12 goes on to say, The defendant currently under arrest and will almost
13 certainly be the only defendant to be present at the trial.
14 [Interpretation] And the rest had allegedly escaped. So that man
15 was in prison at that time, and he was accused on the 12th of December, so
16 he had been in prison from before that time.
17 A. I think that there's an error there. I think that that happened
18 -- he ended up in prison much later.
19 Q. I'm asking you now within this entire context or complex of
20 questions, what measures, in your opinion, when the HDZ came into power
21 and began the persecution of Serbs --
22 A. The HDZ did not begin to persecute the Serbs in Dubrovnik. That
23 is quite certain.
24 Q. I did not say it began in Dubrovnik; it began in other places in
1 A. I didn't hear about that.
2 Q. All right, then. But were the Serbs discriminated against in
4 A. No.
5 Q. Were they dismissed from the police force, for example?
6 A. Yes.
7 Q. Why? Isn't that aggressive behaviour towards them?
8 A. No, that is not discrimination. Everybody was retained, just
9 those who did not want to put on Croatian uniforms were dismissed.
10 Q. Fine. So they were dismissed, but you just say for that
11 particular reason. Is that what you're saying?
12 A. Yes.
13 Q. Now, tell me, please, how many houses, Serb houses in Dubrovnik,
14 were demolished?
15 A. I think we've already discussed that. We discussed it last week.
16 You accused me - not you, but your authorities and the papers wrote about
17 - it accused me of having personally - I think the Politika newspaper
18 wrote about it on its title page or on page 2 - that Poljanic had
19 destroyed 400 Serb house in Dubrovnik. That is just one of the lies that
20 were bandied about.
21 Those houses, 400 were not demolished. They were not all
22 residences. When we arrived in 1990, we inherited 7.000 facilities and
23 buildings that were built without authorisation. There were pigeon coops
24 and different kinds of buildings, but there were residential buildings
25 among them, too. I think some 60 facilities, ranging from chicken coops
1 to residential buildings, that were destroyed and demolished, those which
2 could not be incorporated and legalised on the basis of any criteria.
3 When we had used up all the legal means at our disposal to protect them,
4 those were the ones that were demolished. But they were not Serb houses;
5 they were both Croatian and Muslim and Serb homes and houses. That is for
7 Q. All right, Mr. Poljanic.
8 A. Yes, that's how it was. There you have it.
9 Q. All I asked you was whether the houses were destroyed, and you're
10 claiming that they were not destroyed.
11 A. What I have been told you is the truth. They were, but in the
12 manner in which I have described.
13 JUDGE MAY: I'm going to stop you. What the witness has said is
14 that houses were destroyed, but it was not for any discriminatory reason
15 but because they were built against the regulations. That's what he said.
16 He's said that before, and he's repeated it today. Now, if you've got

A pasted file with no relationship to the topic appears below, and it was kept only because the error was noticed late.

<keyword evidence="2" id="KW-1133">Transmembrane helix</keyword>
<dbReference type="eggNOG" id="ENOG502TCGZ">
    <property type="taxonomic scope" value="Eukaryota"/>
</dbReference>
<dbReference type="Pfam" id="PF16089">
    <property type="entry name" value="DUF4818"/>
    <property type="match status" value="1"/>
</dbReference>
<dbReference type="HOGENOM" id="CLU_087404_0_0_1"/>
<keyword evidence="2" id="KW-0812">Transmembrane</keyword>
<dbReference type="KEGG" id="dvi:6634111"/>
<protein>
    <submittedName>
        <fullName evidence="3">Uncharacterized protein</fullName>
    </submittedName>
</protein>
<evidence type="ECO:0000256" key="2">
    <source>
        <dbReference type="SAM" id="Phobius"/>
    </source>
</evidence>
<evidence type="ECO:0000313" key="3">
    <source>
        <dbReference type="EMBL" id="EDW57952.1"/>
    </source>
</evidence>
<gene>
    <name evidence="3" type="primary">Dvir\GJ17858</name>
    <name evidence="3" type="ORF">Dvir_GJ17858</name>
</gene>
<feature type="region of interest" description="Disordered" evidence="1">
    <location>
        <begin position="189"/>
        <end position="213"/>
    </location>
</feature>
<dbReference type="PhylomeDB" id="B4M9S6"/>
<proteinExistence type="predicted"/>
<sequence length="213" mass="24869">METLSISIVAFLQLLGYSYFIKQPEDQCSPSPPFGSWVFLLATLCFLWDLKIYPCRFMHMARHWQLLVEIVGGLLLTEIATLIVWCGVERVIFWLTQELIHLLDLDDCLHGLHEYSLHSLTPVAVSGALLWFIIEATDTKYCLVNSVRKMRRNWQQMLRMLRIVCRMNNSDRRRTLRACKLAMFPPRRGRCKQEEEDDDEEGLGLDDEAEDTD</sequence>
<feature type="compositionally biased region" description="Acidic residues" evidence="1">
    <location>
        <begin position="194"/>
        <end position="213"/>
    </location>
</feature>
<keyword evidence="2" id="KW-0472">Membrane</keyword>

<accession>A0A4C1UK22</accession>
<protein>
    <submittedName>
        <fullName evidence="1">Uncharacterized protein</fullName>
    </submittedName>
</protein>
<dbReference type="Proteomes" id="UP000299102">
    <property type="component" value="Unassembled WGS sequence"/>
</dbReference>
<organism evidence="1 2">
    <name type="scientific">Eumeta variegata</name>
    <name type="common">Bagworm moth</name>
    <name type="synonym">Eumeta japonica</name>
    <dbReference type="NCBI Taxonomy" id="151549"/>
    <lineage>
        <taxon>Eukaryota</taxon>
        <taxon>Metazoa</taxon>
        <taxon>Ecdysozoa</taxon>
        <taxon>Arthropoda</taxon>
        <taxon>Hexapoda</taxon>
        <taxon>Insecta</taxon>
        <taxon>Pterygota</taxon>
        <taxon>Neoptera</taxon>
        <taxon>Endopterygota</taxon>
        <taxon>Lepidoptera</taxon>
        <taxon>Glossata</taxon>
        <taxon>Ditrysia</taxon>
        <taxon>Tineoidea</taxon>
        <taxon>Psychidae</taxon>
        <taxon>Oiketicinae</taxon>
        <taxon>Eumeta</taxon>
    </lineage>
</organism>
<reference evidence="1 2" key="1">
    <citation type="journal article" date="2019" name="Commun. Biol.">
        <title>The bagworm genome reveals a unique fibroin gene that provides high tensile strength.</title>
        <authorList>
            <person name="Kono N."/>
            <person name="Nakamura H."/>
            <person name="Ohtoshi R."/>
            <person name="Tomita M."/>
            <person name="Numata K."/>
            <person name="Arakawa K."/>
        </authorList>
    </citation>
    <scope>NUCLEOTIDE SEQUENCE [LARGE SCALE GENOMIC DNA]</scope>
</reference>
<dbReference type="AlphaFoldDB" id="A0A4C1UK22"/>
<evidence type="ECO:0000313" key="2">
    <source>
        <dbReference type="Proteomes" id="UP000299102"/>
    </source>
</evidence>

17 some evidence to the contrary, you can call it, Mr. Milosevic, but there's
18 no point arguing about it.
19 Mr. Poljanic, help us with this, if you would: An Amnesty report
20 has been put to you in which it appears to say that 12 Serbs or
21 Montenegrins from Dubrovnik were arrested by the authorities in December
22 1992. And I think you agree that they shouldn't have been, but you only
23 in fact knew about the details of one of them. That is as I understood
24 your evidence and what was put to you. But can you help us about this:
25 What do you know about this case generally?
1 THE WITNESS: [Interpretation] I can almost claim that 12 of them
2 were not arrested. I know that several -- well, actually, now I know just
3 about Mr. Velimir Zecevic. And let me say again that he was my neighbour
4 and for a long period of time president of the Court. He really was
5 arrested, and he was acquitted, the accusations were withdrawn. Some of
6 them were accused but not arrested, some of them were tried in absentia.
7 But generally speaking about that case, all I can say is, and what I know
8 about it is -- and I don't think it was in 1992. I think it was later. I
9 don't remember the exact date, so let's leave it at that.
10 MR. MILOSEVIC: [Interpretation]
11 Q. You have before you the Amnesty International report.
12 A. Yes, I can see that. But they were people who at that time were
13 accused of having collaborated with the other side. Now, how far they
14 were guilty, I can't say. In the case of Mr. Zecevic, quite obviously
15 there was no guilt because he was acquitted. The charges were withdrawn.
16 So that's the only one I can speak about. I don't even know some of the
17 others. For example, I don't know who this man Jovo Popovic is. Milenko
18 Reljic I do know. I know that he's not in Dubrovnik. I don't know
19 the others.
20 Q. All right, let's not waste time and let's move on, if possible.
21 You state in your statement that the JNA shot around --
22 A. Could you repeat your question, please. I took my earphones off.
23 Q. I have here, under inverted commas, that you saw that the JNA shot